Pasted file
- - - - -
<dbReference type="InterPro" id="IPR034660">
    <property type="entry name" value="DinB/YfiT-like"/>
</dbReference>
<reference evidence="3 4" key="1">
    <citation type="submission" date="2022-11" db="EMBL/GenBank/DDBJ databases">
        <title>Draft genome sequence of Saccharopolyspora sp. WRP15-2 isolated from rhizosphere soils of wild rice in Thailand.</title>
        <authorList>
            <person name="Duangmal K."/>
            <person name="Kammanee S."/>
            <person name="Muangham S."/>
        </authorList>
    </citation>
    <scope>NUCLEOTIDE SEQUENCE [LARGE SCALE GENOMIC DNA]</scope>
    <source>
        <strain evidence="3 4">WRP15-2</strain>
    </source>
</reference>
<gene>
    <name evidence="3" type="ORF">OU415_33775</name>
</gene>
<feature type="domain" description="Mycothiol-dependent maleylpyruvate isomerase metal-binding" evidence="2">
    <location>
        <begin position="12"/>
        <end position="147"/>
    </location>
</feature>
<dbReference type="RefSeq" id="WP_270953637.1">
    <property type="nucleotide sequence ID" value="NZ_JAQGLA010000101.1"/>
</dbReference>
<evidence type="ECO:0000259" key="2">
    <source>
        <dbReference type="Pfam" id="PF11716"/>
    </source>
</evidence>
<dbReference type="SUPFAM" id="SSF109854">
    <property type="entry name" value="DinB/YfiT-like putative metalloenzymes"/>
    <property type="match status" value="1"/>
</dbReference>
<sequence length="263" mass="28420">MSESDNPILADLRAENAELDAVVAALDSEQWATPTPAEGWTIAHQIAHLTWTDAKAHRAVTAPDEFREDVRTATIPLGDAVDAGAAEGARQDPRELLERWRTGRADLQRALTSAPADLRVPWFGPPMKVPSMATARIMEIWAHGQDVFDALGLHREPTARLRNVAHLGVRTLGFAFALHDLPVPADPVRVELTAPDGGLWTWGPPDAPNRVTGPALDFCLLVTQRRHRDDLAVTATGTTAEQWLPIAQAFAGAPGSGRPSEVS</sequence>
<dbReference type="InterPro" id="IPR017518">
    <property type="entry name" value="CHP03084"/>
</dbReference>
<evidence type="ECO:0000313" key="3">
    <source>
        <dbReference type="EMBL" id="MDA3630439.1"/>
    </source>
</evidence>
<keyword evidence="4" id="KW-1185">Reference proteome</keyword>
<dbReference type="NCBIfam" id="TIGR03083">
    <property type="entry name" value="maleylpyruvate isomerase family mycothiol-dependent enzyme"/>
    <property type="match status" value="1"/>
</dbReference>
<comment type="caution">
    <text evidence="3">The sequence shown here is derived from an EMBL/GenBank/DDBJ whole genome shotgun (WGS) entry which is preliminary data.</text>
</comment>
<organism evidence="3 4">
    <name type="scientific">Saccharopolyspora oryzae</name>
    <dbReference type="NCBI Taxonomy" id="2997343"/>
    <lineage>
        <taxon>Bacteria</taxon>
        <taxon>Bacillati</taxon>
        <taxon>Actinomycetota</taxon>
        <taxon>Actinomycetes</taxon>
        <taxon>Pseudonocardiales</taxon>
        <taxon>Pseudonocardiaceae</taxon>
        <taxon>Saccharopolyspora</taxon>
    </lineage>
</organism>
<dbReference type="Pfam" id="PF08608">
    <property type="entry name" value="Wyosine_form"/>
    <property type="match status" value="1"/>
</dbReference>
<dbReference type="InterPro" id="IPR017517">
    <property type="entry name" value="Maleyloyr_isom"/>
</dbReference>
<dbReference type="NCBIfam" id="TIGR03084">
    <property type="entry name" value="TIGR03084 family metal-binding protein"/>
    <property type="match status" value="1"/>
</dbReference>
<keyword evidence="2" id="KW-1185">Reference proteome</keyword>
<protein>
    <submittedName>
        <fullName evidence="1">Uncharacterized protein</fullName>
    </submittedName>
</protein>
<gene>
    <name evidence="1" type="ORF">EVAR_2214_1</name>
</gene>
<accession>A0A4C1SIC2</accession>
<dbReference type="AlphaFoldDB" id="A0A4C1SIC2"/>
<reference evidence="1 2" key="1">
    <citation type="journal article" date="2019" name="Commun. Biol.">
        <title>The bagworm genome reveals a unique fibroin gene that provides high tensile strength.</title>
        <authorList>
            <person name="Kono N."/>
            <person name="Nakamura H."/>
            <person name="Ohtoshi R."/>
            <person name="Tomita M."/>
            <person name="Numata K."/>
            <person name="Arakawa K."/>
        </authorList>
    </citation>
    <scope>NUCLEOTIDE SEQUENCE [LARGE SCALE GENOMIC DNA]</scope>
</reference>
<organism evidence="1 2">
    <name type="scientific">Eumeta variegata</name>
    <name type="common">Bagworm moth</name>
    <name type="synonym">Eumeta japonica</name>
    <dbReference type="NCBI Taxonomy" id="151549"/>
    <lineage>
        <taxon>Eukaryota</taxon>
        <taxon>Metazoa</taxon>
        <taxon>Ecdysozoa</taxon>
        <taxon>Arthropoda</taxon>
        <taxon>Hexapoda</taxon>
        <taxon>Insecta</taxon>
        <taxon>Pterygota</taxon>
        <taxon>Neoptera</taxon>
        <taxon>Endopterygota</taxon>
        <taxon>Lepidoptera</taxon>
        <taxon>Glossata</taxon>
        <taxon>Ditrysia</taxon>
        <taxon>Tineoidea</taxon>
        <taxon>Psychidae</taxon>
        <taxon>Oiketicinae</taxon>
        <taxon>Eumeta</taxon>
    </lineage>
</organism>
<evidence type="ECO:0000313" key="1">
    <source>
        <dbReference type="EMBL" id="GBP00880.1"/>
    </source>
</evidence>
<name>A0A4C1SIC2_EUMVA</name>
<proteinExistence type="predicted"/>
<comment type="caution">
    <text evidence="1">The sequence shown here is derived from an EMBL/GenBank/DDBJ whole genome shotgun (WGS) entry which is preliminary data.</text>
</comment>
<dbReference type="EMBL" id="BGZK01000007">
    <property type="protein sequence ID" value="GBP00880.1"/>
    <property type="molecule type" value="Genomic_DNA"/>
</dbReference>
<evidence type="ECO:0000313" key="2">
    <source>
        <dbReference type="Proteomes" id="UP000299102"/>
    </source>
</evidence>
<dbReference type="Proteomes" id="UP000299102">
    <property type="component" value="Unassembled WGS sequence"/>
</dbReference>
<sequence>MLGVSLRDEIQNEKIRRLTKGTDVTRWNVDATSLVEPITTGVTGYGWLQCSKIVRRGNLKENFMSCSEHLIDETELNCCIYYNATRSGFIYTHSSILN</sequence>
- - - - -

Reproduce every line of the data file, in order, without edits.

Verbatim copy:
<dbReference type="InterPro" id="IPR034660">
    <property type="entry name" value="DinB/YfiT-like"/>
</dbReference>
<reference evidence="3 4" key="1">
    <citation type="submission" date="2022-11" db="EMBL/GenBank/DDBJ databases">
        <title>Draft genome sequence of Saccharopolyspora sp. WRP15-2 isolated from rhizosphere soils of wild rice in Thailand.</title>
        <authorList>
            <person name="Duangmal K."/>
            <person name="Kammanee S."/>
            <person name="Muangham S."/>
        </authorList>
    </citation>
    <scope>NUCLEOTIDE SEQUENCE [LARGE SCALE GENOMIC DNA]</scope>
    <source>
        <strain evidence="3 4">WRP15-2</strain>
    </source>
</reference>
<gene>
    <name evidence="3" type="ORF">OU415_33775</name>
</gene>
<feature type="domain" description="Mycothiol-dependent maleylpyruvate isomerase metal-binding" evidence="2">
    <location>
        <begin position="12"/>
        <end position="147"/>
    </location>
</feature>
<dbReference type="RefSeq" id="WP_270953637.1">
    <property type="nucleotide sequence ID" value="NZ_JAQGLA010000101.1"/>
</dbReference>
<evidence type="ECO:0000259" key="2">
    <source>
        <dbReference type="Pfam" id="PF11716"/>
    </source>
</evidence>
<dbReference type="SUPFAM" id="SSF109854">
    <property type="entry name" value="DinB/YfiT-like putative metalloenzymes"/>
    <property type="match status" value="1"/>
</dbReference>
<sequence length="263" mass="28420">MSESDNPILADLRAENAELDAVVAALDSEQWATPTPAEGWTIAHQIAHLTWTDAKAHRAVTAPDEFREDVRTATIPLGDAVDAGAAEGARQDPRELLERWRTGRADLQRALTSAPADLRVPWFGPPMKVPSMATARIMEIWAHGQDVFDALGLHREPTARLRNVAHLGVRTLGFAFALHDLPVPADPVRVELTAPDGGLWTWGPPDAPNRVTGPALDFCLLVTQRRHRDDLAVTATGTTAEQWLPIAQAFAGAPGSGRPSEVS</sequence>
<dbReference type="InterPro" id="IPR017518">
    <property type="entry name" value="CHP03084"/>
</dbReference>
<evidence type="ECO:0000313" key="3">
    <source>
        <dbReference type="EMBL" id="MDA3630439.1"/>
    </source>
</evidence>
<keyword evidence="4" id="KW-1185">Reference proteome</keyword>
<dbReference type="NCBIfam" id="TIGR03083">
    <property type="entry name" value="maleylpyruvate isomerase family mycothiol-dependent enzyme"/>
    <property type="match status" value="1"/>
</dbReference>
<comment type="caution">
    <text evidence="3">The sequence shown here is derived from an EMBL/GenBank/DDBJ whole genome shotgun (WGS) entry which is preliminary data.</text>
</comment>
<organism evidence="3 4">
    <name type="scientific">Saccharopolyspora oryzae</name>
    <dbReference type="NCBI Taxonomy" id="2997343"/>
    <lineage>
        <taxon>Bacteria</taxon>
        <taxon>Bacillati</taxon>
        <taxon>Actinomycetota</taxon>
        <taxon>Actinomycetes</taxon>
        <taxon>Pseudonocardiales</taxon>
        <taxon>Pseudonocardiaceae</taxon>
        <taxon>Saccharopolyspora</taxon>
    </lineage>
</organism>
<dbReference type="Pfam" id="PF08608">
    <property type="entry name" value="Wyosine_form"/>
    <property type="match status" value="1"/>
</dbReference>
<dbReference type="InterPro" id="IPR017517">
    <property type="entry name" value="Maleyloyr_isom"/>
</dbReference>
<dbReference type="NCBIfam" id="TIGR03084">
    <property type="entry name" value="TIGR03084 family metal-binding protein"/>
    <property type="match status" value="1"/>
</dbReference>
<keyword evidence="2" id="KW-1185">Reference proteome</keyword>
<protein>
    <submittedName>
        <fullName evidence="1">Uncharacterized protein</fullName>
    </submittedName>
</protein>
<gene>
    <name evidence="1" type="ORF">EVAR_2214_1</name>
</gene>
<accession>A0A4C1SIC2</accession>
<dbReference type="AlphaFoldDB" id="A0A4C1SIC2"/>
<reference evidence="1 2" key="1">
    <citation type="journal article" date="2019" name="Commun. Biol.">
        <title>The bagworm genome reveals a unique fibroin gene that provides high tensile strength.</title>
        <authorList>
            <person name="Kono N."/>
            <person name="Nakamura H."/>
            <person name="Ohtoshi R."/>
            <person name="Tomita M."/>
            <person name="Numata K."/>
            <person name="Arakawa K."/>
        </authorList>
    </citation>
    <scope>NUCLEOTIDE SEQUENCE [LARGE SCALE GENOMIC DNA]</scope>
</reference>
<organism evidence="1 2">
    <name type="scientific">Eumeta variegata</name>
    <name type="common">Bagworm moth</name>
    <name type="synonym">Eumeta japonica</name>
    <dbReference type="NCBI Taxonomy" id="151549"/>
    <lineage>
        <taxon>Eukaryota</taxon>
        <taxon>Metazoa</taxon>
        <taxon>Ecdysozoa</taxon>
        <taxon>Arthropoda</taxon>
        <taxon>Hexapoda</taxon>
        <taxon>Insecta</taxon>
        <taxon>Pterygota</taxon>
        <taxon>Neoptera</taxon>
        <taxon>Endopterygota</taxon>
        <taxon>Lepidoptera</taxon>
        <taxon>Glossata</taxon>
        <taxon>Ditrysia</taxon>
        <taxon>Tineoidea</taxon>
        <taxon>Psychidae</taxon>
        <taxon>Oiketicinae</taxon>
        <taxon>Eumeta</taxon>
    </lineage>
</organism>
<evidence type="ECO:0000313" key="1">
    <source>
        <dbReference type="EMBL" id="GBP00880.1"/>
    </source>
</evidence>
<name>A0A4C1SIC2_EUMVA</name>
<proteinExistence type="predicted"/>
<comment type="caution">
    <text evidence="1">The sequence shown here is derived from an EMBL/GenBank/DDBJ whole genome shotgun (WGS) entry which is preliminary data.</text>
</comment>
<dbReference type="EMBL" id="BGZK01000007">
    <property type="protein sequence ID" value="GBP00880.1"/>
    <property type="molecule type" value="Genomic_DNA"/>
</dbReference>
<evidence type="ECO:0000313" key="2">
    <source>
        <dbReference type="Proteomes" id="UP000299102"/>
    </source>
</evidence>
<dbReference type="Proteomes" id="UP000299102">
    <property type="component" value="Unassembled WGS sequence"/>
</dbReference>
<sequence>MLGVSLRDEIQNEKIRRLTKGTDVTRWNVDATSLVEPITTGVTGYGWLQCSKIVRRGNLKENFMSCSEHLIDETELNCCIYYNATRSGFIYTHSSILN</sequence>